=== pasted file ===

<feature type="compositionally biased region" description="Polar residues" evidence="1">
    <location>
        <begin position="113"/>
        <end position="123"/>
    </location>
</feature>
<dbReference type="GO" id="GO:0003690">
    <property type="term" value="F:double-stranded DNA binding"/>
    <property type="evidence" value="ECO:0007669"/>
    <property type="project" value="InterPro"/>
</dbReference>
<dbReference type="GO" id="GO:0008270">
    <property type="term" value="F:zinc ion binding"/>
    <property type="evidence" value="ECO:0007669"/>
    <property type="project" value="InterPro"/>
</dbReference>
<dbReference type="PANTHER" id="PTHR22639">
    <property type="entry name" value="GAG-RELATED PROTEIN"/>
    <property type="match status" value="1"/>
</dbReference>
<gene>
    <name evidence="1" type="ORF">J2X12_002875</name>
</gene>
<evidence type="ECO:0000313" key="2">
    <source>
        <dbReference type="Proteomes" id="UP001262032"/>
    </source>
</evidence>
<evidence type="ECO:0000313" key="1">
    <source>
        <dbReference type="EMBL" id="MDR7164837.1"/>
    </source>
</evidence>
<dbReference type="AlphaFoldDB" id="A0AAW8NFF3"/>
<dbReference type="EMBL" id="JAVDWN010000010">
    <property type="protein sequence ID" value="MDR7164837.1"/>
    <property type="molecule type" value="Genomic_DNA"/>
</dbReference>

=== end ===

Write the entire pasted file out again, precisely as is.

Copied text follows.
<feature type="compositionally biased region" description="Polar residues" evidence="1">
    <location>
        <begin position="113"/>
        <end position="123"/>
    </location>
</feature>
<dbReference type="GO" id="GO:0003690">
    <property type="term" value="F:double-stranded DNA binding"/>
    <property type="evidence" value="ECO:0007669"/>
    <property type="project" value="InterPro"/>
</dbReference>
<dbReference type="GO" id="GO:0008270">
    <property type="term" value="F:zinc ion binding"/>
    <property type="evidence" value="ECO:0007669"/>
    <property type="project" value="InterPro"/>
</dbReference>
<dbReference type="PANTHER" id="PTHR22639">
    <property type="entry name" value="GAG-RELATED PROTEIN"/>
    <property type="match status" value="1"/>
</dbReference>
<gene>
    <name evidence="1" type="ORF">J2X12_002875</name>
</gene>
<evidence type="ECO:0000313" key="2">
    <source>
        <dbReference type="Proteomes" id="UP001262032"/>
    </source>
</evidence>
<evidence type="ECO:0000313" key="1">
    <source>
        <dbReference type="EMBL" id="MDR7164837.1"/>
    </source>
</evidence>
<dbReference type="AlphaFoldDB" id="A0AAW8NFF3"/>
<dbReference type="EMBL" id="JAVDWN010000010">
    <property type="protein sequence ID" value="MDR7164837.1"/>
    <property type="molecule type" value="Genomic_DNA"/>
</dbReference>